ECO 202
Introduction to Economics in Historical Perspective

Explore economics as a social science, examine the evolution of relationships among societies and institutions in different systems, and learn how to apply that knowledge to contemporary issues.

Students sit around a table at a seminar.
ECO 306
Monetary Economics

Examine financial markets, monetary theory, and macroeconomic implications while charting the relationship between Federal Reserve and depository institutions.

ECO 308
European Economies

Analyze European economic developments from the Communist period to the post-Communist years and explore the interconnectedness of economies in Eastern and Western Europe and their current economic relationships.

ECO 312
Alternative Economic Perspectives

Consider and apply alternative economic perspectives to economic policy issues and problems, and compare the values, theories, methods, analysis, and policies of these different economic approaches.

Economics professor sitting on the desk explaining a lesson to his students.
ECO 370
The Economics of Piracy

From the high seas to DVDs, explore the economic implications of, and rationale for, piracy and examine the evolution of piracy with changing technology and legal innovations.

Students sit in a seminar discussing piracy.
ECO 407
International Finance

Consider balance-of-payments adjustment mechanisms and impacts on domestic economies, and examine exchange rate regimes, international capital flows, and the objectives and effects of international monetary standards.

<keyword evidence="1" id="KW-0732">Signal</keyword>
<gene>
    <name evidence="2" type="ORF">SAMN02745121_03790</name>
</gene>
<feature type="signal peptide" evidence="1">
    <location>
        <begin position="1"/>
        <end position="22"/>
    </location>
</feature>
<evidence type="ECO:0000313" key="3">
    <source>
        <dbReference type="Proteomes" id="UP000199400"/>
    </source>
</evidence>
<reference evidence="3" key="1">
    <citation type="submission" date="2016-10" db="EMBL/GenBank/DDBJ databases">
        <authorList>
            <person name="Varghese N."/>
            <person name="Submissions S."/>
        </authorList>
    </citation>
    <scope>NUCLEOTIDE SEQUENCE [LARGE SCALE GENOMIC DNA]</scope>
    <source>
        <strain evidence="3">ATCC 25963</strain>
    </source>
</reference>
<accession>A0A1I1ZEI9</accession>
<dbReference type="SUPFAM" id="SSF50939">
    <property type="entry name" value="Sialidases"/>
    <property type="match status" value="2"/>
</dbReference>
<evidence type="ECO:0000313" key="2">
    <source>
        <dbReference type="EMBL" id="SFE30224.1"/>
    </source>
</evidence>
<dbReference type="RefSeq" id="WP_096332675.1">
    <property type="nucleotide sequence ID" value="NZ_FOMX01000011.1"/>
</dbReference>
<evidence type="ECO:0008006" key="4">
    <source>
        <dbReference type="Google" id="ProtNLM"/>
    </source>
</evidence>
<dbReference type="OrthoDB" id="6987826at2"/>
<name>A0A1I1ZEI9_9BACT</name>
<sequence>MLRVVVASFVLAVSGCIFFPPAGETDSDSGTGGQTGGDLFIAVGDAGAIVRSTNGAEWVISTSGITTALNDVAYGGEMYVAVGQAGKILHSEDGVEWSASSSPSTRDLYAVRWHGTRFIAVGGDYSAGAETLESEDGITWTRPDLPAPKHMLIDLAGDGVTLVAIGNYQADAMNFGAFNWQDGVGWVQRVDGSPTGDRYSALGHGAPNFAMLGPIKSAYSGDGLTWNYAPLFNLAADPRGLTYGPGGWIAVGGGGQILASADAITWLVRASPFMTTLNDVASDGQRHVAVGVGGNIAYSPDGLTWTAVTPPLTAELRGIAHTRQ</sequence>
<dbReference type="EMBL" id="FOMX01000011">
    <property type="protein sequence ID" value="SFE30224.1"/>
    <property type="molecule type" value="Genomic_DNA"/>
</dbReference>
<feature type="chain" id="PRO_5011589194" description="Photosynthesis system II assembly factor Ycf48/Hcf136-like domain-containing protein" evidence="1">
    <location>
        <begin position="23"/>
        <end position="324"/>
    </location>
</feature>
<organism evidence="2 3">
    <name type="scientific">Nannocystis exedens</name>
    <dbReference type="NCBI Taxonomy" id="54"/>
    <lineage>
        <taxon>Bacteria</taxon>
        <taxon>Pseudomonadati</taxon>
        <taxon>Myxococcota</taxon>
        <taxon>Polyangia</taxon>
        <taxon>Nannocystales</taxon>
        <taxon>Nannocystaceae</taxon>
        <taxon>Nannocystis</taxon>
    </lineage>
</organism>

A Day in the Life of a Rollins Economics Major

“The true value of my Rollins education and my time as an economics major is the learned ability to think outside of the box and to break all glass ceilings through the power of education and being an informed global citizen.”

Ahrmon Mahanpour '20


Beyond the Classroom

Community Connections In Zhaochang Peng’s course, The Global Economy, students explore the economic relationship between the developed and developing worlds by partnering with local direct-trade coffee shop, Downtown Credo. That’s just one example of the opportunities economics majors have to hone their knowledge and skills through real-world applications.

Real Research At Rollins, every economics major has the opportunity to conduct, publish, and present real-world research alongside our expert faculty, giving them a competitive advantage in the job market and graduate school.

Student-Led Organizations From our chapter of the international economics honors society Omicron Delta Epsilon to the Rollins Investment Club, you’ll sharpen your economic acumen through an array of student-led organizations.

Economics students touring Microsoft offices.

Expert Faculty

With their international background, elite credentials, and diverse economic ideologies, our expert faculty have crafted a unique liberal arts economics program where mainstream ideas are placed in historical context and economic alternatives are explored.

Department of Economics
Cornell Hall for the Social Sciences
1000 Holt Ave. – 2751
Winter Park, FL 32789
T. 407.646.2569
F. 407.646.2485

Visit the Department of Economics Website

Contact Economics Professors